Today, there is a huge range in what food is available to you, depending on where you live in the world. There are places in developing countries where there isn’t enough food to go around, and the diets are largely composed of cereals and starchy vegetables, purely to survive. But there are also places where food is overflowing to the point of obesity in some developed countries, and people eat for luxury, taste, and enjoyment. Our food ideal should be somewhere in the middle of this spectrum – plenty for all to eat and enjoy, but healthily and in balanced quantities.
United Nations Sustainable Development Goal 2 is to “end hunger, achieve food security and improved nutrition and promote sustainable agriculture” by 2050. But achieving this goal will likely require some futuristic innovations in the food industry.
“Most of the world's population live in countries where overweight and obesity kills more people than underweight,” with worldwide obesity nearly tripling since 1975. But this isn’t a matter of just having more money to buy and eat more food. Often the poorest people in developed areas can also be the most overweight, with their main source of nutrition coming from the cheap, easy, and incredibly unhealthy convenience and fast-food options. So, the food goal for the future isn’t just affordable meal options, but healthy options.
So, what will food be like in the future?
I pondered the futuristic idea of my daily nutritional sustenance being fed to me in a pill. In war-torn and developing countries where food is scarce and transportation is difficult, this could be a viable option for the future. But as technology advances to meet the needs of our exponentially growing population, there are many more options out there.
New sources of protein are already coming to light. For example, entomophagy, more commonly known as insect eating, is far more sustainable for the planet at large. Studies have shown that crickets are one of the most sustainable sources of protein and contain just as much nutritional value as meats. Even jellyfish have come up on scientists’ radars as having high nutritional value with the added benefit of reducing overfishing of other sea animals, given their abundance. However, I know personally, it’s hard to see myself eating these on a regular basis – crickets and jellyfish have never really struck my fancy! Finding ways to position and design alternative proteins and nutritional sources as delicious is part of the future sustainability challenge.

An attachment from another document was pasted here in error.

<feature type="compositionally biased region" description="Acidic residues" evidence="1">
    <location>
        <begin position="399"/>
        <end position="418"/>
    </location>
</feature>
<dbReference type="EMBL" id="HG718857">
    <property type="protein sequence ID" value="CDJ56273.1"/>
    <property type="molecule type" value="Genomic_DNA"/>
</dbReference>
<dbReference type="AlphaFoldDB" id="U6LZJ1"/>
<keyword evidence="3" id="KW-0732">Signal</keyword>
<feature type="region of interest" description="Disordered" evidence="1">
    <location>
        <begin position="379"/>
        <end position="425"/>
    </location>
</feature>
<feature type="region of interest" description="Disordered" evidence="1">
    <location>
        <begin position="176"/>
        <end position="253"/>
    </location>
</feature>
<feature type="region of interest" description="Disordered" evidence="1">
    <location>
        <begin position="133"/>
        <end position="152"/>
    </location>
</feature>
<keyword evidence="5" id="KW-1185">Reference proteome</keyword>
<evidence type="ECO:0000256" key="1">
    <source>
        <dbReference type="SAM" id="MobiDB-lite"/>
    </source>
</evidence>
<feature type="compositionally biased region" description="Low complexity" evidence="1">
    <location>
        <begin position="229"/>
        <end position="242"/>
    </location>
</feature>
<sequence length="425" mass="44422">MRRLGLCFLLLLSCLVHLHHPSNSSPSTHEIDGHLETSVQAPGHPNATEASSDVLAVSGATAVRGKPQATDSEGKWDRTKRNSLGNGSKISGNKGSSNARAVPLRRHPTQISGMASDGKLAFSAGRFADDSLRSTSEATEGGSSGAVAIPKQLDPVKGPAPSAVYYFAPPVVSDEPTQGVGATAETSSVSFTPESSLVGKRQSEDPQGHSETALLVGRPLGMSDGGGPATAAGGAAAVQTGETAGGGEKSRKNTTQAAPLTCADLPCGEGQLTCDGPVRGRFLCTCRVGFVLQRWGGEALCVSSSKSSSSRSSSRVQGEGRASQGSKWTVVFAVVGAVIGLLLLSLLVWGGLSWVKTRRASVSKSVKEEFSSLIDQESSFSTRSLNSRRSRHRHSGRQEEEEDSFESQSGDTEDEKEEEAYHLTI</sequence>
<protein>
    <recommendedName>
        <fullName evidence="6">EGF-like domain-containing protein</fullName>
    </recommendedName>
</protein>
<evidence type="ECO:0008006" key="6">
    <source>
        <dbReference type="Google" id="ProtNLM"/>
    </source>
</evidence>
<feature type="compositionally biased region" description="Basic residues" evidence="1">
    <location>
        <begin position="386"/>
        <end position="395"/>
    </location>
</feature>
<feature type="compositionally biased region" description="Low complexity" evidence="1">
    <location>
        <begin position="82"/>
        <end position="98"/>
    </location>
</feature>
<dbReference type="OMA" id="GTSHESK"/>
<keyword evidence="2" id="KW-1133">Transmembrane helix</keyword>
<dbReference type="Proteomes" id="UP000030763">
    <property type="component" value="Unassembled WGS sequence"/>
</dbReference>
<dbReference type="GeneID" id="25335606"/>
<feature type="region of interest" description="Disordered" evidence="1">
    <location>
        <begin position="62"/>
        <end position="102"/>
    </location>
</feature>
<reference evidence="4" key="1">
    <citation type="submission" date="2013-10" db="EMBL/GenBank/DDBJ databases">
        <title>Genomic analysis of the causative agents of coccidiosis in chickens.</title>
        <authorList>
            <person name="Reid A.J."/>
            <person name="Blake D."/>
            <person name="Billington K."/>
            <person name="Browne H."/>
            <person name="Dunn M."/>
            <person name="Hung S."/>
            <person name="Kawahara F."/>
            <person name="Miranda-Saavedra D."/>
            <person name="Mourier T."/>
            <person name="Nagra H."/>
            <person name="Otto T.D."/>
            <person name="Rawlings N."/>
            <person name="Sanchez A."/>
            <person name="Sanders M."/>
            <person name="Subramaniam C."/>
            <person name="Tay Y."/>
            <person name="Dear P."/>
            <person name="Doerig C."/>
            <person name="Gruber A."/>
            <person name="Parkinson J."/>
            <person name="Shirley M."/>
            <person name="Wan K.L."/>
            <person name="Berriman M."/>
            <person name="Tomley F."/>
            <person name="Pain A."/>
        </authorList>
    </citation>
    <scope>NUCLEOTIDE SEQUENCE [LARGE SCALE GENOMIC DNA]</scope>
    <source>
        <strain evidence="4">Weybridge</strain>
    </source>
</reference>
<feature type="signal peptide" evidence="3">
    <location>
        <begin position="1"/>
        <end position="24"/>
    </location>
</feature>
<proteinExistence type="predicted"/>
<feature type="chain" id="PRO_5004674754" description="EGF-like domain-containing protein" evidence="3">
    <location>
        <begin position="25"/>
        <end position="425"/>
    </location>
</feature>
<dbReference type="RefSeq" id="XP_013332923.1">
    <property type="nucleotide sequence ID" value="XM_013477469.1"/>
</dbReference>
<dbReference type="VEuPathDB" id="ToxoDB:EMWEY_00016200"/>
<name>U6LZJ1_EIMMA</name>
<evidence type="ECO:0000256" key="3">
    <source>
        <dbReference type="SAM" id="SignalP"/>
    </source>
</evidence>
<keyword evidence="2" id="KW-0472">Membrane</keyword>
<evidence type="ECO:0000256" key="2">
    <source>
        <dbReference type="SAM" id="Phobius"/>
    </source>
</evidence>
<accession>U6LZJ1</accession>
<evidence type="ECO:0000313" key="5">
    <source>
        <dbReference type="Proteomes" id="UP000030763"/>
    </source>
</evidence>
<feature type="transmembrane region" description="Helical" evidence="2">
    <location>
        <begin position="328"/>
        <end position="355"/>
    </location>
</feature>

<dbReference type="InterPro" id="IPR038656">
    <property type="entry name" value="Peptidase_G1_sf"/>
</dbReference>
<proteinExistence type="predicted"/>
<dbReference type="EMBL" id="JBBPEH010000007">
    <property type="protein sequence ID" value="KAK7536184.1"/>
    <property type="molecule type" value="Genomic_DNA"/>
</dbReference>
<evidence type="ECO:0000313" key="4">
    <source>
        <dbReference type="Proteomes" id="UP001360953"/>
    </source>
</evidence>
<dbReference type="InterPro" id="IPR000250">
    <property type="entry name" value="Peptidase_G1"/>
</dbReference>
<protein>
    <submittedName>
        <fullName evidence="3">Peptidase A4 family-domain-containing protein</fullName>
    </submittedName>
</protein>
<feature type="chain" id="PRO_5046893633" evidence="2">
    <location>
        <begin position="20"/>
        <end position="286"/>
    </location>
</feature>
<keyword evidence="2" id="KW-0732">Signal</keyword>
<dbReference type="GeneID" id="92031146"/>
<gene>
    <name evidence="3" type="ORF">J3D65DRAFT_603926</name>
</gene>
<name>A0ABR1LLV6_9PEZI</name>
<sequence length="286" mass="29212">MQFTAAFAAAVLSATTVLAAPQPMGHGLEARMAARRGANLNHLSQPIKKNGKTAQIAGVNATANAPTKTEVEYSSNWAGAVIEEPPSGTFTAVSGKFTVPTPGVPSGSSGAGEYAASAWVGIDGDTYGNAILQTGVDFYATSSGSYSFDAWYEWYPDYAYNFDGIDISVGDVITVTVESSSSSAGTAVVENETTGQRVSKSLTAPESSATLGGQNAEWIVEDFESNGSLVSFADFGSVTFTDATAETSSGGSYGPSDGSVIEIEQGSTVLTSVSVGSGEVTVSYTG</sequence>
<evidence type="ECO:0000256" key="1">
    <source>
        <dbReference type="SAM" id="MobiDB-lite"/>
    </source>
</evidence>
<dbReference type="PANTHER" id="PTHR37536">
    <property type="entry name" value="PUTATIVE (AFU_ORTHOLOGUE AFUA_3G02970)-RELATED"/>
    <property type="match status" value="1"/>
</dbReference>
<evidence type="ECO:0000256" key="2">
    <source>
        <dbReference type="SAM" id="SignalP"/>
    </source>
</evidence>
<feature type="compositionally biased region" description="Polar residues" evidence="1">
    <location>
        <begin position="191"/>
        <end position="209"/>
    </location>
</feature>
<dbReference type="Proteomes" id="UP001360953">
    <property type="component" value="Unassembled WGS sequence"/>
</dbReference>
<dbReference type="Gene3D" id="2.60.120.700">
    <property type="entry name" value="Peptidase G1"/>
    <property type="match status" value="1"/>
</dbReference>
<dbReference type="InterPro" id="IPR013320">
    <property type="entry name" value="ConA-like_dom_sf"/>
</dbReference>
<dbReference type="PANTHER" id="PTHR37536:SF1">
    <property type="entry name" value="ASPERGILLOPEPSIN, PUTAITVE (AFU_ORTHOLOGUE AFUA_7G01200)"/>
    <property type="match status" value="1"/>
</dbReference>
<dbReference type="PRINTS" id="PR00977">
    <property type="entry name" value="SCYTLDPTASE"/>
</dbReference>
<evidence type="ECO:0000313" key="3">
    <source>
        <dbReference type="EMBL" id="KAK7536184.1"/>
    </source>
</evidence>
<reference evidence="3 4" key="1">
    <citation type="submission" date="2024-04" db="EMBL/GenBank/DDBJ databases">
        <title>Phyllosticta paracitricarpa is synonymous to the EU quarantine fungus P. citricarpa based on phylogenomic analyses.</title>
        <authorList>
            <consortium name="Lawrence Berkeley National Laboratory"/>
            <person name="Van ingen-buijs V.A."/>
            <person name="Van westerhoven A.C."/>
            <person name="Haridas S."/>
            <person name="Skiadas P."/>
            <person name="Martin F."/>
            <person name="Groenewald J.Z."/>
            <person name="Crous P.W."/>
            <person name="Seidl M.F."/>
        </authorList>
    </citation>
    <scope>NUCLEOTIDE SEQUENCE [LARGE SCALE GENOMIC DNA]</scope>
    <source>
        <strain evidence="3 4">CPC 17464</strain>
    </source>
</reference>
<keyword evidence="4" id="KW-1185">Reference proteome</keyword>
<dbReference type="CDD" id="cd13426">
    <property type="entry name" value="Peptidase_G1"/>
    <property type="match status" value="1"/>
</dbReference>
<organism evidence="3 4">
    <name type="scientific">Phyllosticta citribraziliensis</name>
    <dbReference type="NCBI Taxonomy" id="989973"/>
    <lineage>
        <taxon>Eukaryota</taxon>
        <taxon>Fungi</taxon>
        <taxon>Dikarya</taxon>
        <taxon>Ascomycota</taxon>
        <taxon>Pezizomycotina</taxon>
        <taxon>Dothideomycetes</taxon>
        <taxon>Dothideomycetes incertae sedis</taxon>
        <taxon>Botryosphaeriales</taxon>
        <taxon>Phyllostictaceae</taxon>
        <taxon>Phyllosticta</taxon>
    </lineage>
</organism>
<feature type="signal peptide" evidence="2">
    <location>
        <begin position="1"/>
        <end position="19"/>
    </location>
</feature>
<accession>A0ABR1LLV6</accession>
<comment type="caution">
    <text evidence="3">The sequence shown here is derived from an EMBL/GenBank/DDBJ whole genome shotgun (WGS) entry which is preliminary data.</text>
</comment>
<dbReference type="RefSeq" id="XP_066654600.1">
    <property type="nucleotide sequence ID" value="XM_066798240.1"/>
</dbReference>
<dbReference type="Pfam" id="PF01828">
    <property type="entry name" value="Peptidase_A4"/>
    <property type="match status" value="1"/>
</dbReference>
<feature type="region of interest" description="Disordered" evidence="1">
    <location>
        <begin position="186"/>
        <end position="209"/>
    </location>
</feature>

Other protein options include plant-based proteins and lab-grown (or cultured) meat. Gaining momentum is the new concept of “sustainable hybrid proteins” which blend animal-based with plant-based sources of protein, enabling greater accessibility and affordability of good taste combined with dense nutritional value.
Perhaps the most interesting futuristic food concept I have come across so far is sonic-enhanced food, which explores the effect of auditory stimulation on the way we experience familiar food. The study found that the taste of food can be manipulated when combined with a background soundtrack that modifies its sonic properties. For example, generally low brass sounds tend to make foods taste more bitter, and high-pitched tones like piano keys or bells make things taste sweeter than usual. More research is leading to the investigation of health benefits from sonic-enhanced eating. By enhancing flavour with sound, meals could be produced with less salt and sugar, but still enjoyed to the same extent. Who knows? Your favourite chocolate bar could soon come with a recommended playlist!
The future of food is ever evolving to our global needs, with scientific and technological advancements playing a key role in food innovation. The focus on sustainability in our food systems was explored in a previous blog, “Finding Sustainable Food Systems,” which identifies what we can do now to help mould the future of food to fit our future reality.